It’s 2020…100 years since suffrage movement activists won the right to vote for many women across the country. As we look back to notable moments like this in history, we celebrate women leaders and acknowledge that the path to gender equality has not been inclusive and we are still on it. For that reason, the Change Matrix team is beginning a series of personal essays about women. They might be women we know who were models or mentors and influenced us as professionals. They might be women whose work we have loved and integrated into our own. They might be about our identification as women through a cultural lens.
In 2013, I had the opportunity to meet and work with Dr. Nita Mosby Tyler, while I was working at the Colorado Department of Public Health and Environment. In my role at the Office of Health Equity, I assisted in convening the Health Equity Commission, in which she served as a commissioner. With a background in human resources, Dr. Mosby Tyler has held leadership positions as the former Senior Vice President and Chief Inclusion Officer for Children’s Hospital Colorado and the former Executive Director of the Office of Human Resources for the City and County of Denver. In both these roles, she was the first African American woman to hold these positions. I have been inspired by her courage and leadership in championing equity and justice in spaces that may not be welcoming (and even dangerous).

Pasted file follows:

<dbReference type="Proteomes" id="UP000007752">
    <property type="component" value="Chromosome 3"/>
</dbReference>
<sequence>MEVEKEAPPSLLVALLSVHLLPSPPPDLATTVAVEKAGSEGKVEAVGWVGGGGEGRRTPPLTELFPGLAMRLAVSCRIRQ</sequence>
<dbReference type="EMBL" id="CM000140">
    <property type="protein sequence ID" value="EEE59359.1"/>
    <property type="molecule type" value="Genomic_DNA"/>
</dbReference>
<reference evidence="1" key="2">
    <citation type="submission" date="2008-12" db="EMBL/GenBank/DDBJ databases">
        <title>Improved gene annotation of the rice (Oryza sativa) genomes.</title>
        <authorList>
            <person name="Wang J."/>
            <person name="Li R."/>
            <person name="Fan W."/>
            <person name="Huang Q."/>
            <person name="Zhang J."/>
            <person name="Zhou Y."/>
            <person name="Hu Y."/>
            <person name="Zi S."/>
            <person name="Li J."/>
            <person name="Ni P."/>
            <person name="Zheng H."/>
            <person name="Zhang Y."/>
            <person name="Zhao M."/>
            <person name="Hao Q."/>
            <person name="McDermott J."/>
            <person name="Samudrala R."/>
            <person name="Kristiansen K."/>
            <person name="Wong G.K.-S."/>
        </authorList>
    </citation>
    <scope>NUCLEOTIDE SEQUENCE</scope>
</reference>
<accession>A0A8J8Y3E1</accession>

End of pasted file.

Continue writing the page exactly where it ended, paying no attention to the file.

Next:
In our work at Change Matrix, how do we advance diversity, equity, and inclusion in a society that is not designed to do so? Dr. Mosby Tyler has said, “There are no U.S. systems that were built with equity in mind. Not the education system. Not the healthcare system. Not the justice system. Not the housing system. Not the transportation system. Because of this, anytime we work to chip away at systems of inequity, we see the intricate web and tentacles of how these inequitable systems are all connected. I am committed to taking it on because I believe if we all do our part, individually, at chipping away at inequity in all that we do – we ultimately change systems. That gives me hope.”